Abandoned Paper Mill in New Jersey
Before I get started, just a quick note that locations, names, and other identifiable information will be left out as much as possible. While this abandoned paper mill has sat unused for many years, it’s still in good shape, and has not been ravaged by scrappers or vandals. My hope is that it stays that way for others to explore.
Originally built in the early 1900’s by Riegal Paper Company, this former mill changed hands, and names multiple times throughout the years. Unfortunately this isn’t much documented material on what the plant originally specialized in.
Fast forward to the early 1970s. Around this time, the facility, along with two other nearby facilities, was acquired by the Jame River Paper Company, which at the time was one of (if not the) largest paper corporations in the world. Even bigger than Dunder Mifflin. The James River Company would then lease the facility to a subsidiary of another company. Part of the agreement included the Jame River Company constructing a landfill. The landfill would collect the runoff and “leachate” water, sending it back to the facility’s treatment section. It would then be treated and safely sent back into the nearby river. Four years later, the paper mill was sold, and the landfill was sold to a separate company. At the time, both companies agreed to continue the process that was in place between the paper mill and the landfill. This would eventually not happen as the company who purchased the landfill would stop accepting the plant’s waste just a few years later.
The company would see more changes over the upcoming years, including internal restructuring, and being renamed. Additionally, in the late 90’s, it was announced that one of the three plants would be closed. However, the company planned to make major investments in equipment at this location, in excess of $15 million. Just a few short years later, the company would file for bankruptcy, and plan to close the remaining open facilities.
Contamination and Cleanup
This is the part that gets a little murky.
In the early 2000’s, the company that purchased and controlled the landfill, planned to file for bankruptcy and abandoned the landfill. As part of the plan, they reached an agreement with the New Jersey Department of Environmental Protection (DEP). The company would agree to paying roughly $1 million for cleanup of the landfill.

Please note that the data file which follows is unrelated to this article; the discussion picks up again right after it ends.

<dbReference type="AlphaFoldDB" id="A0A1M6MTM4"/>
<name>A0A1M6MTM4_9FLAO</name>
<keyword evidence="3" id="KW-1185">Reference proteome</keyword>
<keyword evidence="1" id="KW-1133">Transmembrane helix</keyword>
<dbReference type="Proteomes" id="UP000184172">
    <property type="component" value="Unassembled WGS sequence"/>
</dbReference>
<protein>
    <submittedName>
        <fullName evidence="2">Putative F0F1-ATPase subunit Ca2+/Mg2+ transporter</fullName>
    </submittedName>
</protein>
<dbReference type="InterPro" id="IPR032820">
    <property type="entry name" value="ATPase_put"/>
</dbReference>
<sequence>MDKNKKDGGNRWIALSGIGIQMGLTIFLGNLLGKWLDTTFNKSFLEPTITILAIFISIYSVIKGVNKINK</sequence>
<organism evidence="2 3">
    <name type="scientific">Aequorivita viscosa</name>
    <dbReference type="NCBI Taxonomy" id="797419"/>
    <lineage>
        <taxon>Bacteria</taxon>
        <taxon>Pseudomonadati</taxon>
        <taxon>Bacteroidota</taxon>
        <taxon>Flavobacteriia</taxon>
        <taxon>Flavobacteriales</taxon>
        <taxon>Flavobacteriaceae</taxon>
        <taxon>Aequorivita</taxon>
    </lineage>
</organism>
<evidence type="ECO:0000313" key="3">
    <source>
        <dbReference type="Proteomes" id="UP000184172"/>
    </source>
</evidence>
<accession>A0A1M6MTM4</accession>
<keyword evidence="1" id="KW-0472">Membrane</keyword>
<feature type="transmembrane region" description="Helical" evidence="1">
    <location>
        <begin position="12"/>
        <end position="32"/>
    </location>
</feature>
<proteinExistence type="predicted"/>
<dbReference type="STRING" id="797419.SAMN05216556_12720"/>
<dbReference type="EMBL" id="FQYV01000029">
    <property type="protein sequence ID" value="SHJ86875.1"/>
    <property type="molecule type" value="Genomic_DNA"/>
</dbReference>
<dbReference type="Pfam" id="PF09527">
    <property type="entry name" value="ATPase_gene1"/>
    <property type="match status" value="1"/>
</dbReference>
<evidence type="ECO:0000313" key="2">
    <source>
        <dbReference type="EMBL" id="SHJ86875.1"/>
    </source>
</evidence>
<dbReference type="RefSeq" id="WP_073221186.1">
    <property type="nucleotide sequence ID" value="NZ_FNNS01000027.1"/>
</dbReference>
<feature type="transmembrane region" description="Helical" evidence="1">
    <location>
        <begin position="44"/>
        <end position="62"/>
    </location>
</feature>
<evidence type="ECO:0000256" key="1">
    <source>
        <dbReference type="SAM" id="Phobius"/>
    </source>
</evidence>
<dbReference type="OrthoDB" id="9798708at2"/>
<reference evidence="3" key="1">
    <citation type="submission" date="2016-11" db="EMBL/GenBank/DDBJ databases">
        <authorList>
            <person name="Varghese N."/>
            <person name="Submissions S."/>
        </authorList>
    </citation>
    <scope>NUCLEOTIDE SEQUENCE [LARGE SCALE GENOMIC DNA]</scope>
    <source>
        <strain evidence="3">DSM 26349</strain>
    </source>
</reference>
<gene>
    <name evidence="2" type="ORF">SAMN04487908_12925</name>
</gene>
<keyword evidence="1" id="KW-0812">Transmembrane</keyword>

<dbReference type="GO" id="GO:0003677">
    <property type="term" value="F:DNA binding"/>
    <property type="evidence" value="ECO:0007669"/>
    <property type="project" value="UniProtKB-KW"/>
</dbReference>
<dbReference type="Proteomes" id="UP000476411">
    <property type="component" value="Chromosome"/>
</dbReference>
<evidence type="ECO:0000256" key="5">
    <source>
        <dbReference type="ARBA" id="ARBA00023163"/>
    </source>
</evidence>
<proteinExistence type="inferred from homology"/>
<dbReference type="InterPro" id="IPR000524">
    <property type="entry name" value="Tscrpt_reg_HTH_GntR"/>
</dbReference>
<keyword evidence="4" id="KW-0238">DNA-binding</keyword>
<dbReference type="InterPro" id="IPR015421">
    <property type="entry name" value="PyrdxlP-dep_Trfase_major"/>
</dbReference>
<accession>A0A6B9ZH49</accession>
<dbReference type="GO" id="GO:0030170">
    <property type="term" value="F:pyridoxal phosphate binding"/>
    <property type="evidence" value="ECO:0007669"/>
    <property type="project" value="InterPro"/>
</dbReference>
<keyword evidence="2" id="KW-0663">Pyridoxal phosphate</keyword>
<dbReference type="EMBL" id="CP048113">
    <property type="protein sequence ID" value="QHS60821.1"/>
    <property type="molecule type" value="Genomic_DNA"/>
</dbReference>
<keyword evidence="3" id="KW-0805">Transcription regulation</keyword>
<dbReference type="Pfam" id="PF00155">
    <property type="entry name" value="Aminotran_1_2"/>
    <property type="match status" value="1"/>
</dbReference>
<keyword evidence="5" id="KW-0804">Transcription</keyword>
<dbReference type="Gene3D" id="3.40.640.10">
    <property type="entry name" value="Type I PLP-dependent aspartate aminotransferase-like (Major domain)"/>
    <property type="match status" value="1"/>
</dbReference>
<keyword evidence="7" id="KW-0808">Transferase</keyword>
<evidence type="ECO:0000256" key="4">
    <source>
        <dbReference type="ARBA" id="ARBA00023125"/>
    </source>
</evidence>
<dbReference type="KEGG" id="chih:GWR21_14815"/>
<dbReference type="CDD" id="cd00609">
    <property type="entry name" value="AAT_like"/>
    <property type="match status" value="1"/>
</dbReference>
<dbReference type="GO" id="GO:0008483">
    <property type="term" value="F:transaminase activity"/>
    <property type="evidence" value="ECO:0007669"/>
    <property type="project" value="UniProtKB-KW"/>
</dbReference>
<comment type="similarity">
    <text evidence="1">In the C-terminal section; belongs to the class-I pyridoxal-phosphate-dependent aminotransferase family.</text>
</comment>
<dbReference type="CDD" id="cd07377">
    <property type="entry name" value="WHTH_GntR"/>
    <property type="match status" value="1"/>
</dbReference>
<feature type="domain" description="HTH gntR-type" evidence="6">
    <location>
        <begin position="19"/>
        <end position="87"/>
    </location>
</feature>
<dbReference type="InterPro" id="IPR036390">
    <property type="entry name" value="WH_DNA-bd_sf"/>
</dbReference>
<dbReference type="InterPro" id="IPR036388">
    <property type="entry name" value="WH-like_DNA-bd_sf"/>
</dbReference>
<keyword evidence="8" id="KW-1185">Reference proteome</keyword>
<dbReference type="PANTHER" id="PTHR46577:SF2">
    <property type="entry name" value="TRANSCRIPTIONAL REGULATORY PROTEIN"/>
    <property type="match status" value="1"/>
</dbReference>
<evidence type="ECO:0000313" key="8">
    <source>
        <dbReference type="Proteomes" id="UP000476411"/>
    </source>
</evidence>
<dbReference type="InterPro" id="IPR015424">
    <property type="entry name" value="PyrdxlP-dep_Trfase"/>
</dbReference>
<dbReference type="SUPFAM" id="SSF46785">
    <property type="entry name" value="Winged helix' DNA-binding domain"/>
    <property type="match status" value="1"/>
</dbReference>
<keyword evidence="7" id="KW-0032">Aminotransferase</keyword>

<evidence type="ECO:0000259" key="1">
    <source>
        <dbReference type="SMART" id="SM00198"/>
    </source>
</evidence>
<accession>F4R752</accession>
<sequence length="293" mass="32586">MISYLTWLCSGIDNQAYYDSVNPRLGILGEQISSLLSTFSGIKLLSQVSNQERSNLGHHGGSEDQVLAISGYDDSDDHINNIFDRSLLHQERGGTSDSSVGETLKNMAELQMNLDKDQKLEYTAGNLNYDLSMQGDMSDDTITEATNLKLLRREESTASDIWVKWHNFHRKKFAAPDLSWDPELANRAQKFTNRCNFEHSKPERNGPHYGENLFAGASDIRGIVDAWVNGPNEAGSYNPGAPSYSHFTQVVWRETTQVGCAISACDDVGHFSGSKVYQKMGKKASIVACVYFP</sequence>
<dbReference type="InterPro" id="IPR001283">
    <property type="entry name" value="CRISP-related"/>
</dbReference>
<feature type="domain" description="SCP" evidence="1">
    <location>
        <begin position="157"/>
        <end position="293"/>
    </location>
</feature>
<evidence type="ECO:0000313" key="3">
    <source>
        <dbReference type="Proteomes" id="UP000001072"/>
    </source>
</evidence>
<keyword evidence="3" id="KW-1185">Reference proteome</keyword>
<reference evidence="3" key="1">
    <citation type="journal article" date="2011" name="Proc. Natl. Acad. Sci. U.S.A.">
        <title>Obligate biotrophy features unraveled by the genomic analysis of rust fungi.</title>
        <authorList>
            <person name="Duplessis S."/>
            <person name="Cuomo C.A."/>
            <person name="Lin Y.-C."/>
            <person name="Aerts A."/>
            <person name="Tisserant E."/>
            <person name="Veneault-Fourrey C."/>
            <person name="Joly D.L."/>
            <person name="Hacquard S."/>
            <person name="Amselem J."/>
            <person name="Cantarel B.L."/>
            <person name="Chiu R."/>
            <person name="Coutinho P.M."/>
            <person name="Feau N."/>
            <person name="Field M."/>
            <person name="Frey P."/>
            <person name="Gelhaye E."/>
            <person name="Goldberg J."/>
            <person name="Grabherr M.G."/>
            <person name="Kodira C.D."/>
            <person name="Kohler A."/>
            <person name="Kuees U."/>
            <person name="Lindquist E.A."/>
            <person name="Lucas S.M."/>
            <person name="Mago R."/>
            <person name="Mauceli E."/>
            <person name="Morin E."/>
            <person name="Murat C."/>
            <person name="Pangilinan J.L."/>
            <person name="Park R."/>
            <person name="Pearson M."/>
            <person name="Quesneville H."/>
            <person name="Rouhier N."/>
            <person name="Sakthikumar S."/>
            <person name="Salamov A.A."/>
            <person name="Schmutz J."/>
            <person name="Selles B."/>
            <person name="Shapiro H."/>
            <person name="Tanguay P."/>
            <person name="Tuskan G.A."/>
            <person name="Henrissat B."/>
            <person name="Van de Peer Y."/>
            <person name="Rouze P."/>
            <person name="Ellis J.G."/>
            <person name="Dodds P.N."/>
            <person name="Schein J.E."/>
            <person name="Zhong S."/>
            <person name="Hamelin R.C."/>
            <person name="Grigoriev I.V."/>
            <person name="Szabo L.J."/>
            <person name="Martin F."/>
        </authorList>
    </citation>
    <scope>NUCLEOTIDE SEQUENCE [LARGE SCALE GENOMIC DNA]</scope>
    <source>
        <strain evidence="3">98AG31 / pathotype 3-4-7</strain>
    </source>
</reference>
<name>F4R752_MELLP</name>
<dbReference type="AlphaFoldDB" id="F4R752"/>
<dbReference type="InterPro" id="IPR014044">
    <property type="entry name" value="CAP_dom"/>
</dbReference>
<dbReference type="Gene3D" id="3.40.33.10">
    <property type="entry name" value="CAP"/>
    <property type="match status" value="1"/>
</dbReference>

Even with the hopes and promises that. the new expensive machinery would help the company compete with the Chinese paper company competitors, the company was still losing money. The parent company in turn filed for bankruptcy in 2004. At that time, they also filed motions that they no longer be responsible for the agreement to maintain the runoff of the landfill. That motion was successful, and passed.
Two years later, it was formally announced that the paper mill would be closed. The DEP was was still obligated to manage the landfill and began researching what to with the property. They tried to sell the property, but the runoff from the landfill proved to make it almost impossible. Enter the murkiness. It’s reported that the company issued a letter to the DEP explaining that the plant would be closed and that the would need to stop the runoff from the plant. The DEP reportedly ignored this letter, as well as all the follow up requests from the company on this issue. It wasn’t until several months later, after the DEP finished their assessment of the landfill, that they responded. It essentially came down to the DEP passing the buck, saying they did not have an alternative way to treat the water, and that it would fall back to the responsibility of the company (even though the company had already been legally released from any obligations). This would lead to many months of fighting and arguing between the company and the DEP.
I won’t bore you with more legal talk, but the company would eventually file restraining orders against the DEP to stop further contamination, as well as lawsuits. Despite witnesses and witness testimony backing up the company’s claims, the judge eventually sided with DEP and the company lost the case. This was their last hope, and the end of the road for the paper mill